The story is also written in words obviously above the boy’s intelligence, and although follows Sarty, uses language and introspective which are beyond him, adding to the sense of conflict and unsettledness.

Another characteristic of Faulkner’s style is the repetition of words. It seems as if, by offering words more than once, he is giving the reader an option to visualize the scene in different ways. Each word repeated offers a different angle in which to view the scene. For example,

"…a long, swirling roar incredible and soundless, blotting the stars, and he springing up and into the road again, running again, knowing it was too late yet still running even after he heard the shot and, an instant later, two shots," pausing now without knowing he had ceased to run, crying “Pap! Pap!”, running again before he knew he had begun to run, stumbling, tripping over something and scrabbling up again without ceasing to run, looking backward over his shoulder at the glare as he got up, running on among the invisible trees, panting, sobbing, “Father! Father!”

The word ‘run’ and ‘running’ are so significant in this sentence, that Faulkner injected them into it seven times. In this case, he wants to show Sarty still at war with himself, between the pull of blood and the pull of grief, but still physically moving forward. The repetition pushes the motion of the long sentences ahead further, to instill in you a strong sense of movement.

Faulkner uses the long sentences and the repetition as devices not only for movement, but also to capture as many feelings and expressions of one moment in time as possible. His style is to describe everything he can about instantaneous periods of time. Instead of reciting events as they come, he chooses tiny moments and paints a vivid picture of each, then allows you to string the moments together yourself. For example, as his aunt and mother struggle to recapture him, his mother cries out to one of his sisters to grab him.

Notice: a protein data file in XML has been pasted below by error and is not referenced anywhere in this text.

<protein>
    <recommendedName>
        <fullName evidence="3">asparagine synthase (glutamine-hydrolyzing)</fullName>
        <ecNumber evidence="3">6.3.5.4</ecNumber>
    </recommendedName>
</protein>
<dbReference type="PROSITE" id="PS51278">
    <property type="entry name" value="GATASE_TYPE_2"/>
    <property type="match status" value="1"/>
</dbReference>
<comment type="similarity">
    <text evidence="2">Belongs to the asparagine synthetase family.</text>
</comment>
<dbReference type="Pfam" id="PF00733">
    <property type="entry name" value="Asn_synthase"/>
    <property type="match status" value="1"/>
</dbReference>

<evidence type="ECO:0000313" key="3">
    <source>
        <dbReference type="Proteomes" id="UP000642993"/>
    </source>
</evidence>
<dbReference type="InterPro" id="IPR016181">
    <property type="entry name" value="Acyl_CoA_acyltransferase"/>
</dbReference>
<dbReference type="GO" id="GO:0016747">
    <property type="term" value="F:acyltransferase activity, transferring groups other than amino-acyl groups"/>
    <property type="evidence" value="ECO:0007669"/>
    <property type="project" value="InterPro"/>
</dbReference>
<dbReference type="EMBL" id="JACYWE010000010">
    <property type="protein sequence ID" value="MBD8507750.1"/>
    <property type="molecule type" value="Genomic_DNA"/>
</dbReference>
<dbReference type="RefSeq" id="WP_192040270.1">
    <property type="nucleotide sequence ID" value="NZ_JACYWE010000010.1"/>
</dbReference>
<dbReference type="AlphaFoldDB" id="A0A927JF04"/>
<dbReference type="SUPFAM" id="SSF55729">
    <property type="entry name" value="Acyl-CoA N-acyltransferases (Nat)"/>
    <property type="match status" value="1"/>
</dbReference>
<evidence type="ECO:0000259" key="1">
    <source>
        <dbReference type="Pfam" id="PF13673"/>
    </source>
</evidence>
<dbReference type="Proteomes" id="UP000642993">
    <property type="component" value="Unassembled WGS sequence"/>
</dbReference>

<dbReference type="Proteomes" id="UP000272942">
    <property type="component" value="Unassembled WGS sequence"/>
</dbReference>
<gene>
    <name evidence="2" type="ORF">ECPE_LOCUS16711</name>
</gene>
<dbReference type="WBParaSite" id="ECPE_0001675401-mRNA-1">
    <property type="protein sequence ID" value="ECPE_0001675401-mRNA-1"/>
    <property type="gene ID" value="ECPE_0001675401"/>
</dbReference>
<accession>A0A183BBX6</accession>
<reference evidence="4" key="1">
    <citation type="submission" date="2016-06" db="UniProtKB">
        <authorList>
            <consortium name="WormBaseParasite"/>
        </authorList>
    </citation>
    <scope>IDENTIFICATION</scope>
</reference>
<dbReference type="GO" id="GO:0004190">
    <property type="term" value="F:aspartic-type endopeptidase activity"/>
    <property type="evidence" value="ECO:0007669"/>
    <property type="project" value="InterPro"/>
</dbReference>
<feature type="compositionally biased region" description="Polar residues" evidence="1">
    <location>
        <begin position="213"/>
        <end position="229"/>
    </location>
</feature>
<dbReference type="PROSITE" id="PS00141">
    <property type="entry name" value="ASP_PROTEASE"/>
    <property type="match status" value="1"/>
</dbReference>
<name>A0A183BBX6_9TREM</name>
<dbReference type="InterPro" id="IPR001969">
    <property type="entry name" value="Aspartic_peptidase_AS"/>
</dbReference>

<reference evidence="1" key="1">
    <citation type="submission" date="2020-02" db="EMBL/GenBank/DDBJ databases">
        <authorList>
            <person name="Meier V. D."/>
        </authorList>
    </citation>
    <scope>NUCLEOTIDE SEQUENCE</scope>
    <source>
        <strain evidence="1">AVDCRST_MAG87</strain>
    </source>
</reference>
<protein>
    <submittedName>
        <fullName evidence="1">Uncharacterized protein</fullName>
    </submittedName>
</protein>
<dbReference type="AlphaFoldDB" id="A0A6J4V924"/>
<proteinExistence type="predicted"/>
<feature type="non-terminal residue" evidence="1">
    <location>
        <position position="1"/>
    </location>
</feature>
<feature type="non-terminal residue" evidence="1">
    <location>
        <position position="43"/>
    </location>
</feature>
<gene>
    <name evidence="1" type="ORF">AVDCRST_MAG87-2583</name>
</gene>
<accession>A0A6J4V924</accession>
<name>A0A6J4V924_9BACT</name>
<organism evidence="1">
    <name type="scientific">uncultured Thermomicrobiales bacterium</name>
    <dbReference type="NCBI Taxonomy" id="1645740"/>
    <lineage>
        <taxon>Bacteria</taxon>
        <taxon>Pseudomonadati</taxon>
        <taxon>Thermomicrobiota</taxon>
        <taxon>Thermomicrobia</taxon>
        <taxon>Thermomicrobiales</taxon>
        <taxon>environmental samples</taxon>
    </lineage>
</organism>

"But that was too late too, the sister (the sisters were twins, born at the same time, yet either of them now gave the impression of being encompassing as much living meat and volume and weight as any other two of the family) not yet having begun to rise from the chair, her head, face, alone merely turned, presenting to him in the flying instant an astonishing expanse of young female features untroubled by any surprise even, wearing only an expression of bovine interest."

Faulkner could have described the action of the girl trying to grab her brother, but failing react quickly enough, however he instead illustrates her cow-like presence, her slothfulness, and the passive expression on her face at that instant. As the scene progresses he uses fewer instantaneous descriptions the more action increases, but quickly resorts back to deep descriptions of the moment as Sarty starts lose the fear and terror, and gains grief and despair.

In the climactic scene of 'Barn Burning', Faulkner demonstrates his unique literary style well, identified primarily by the long, colorful sentences dotted with repetition and the frequent use of verbs ending in -ing to express motion. Faulkner entwines the simple, plain language of the Snopes family with flowing, hypnotic descriptions to create tension in the wording, a direct reflection of the conflict and tension that the story is all about. Although it is impossible to define the exact Faulknerian style, much less recognize all the techniques he uses in his writing, these points seem clearest in this particular scene of Barn Burning, and best demonstrate the Faulknerian style used here.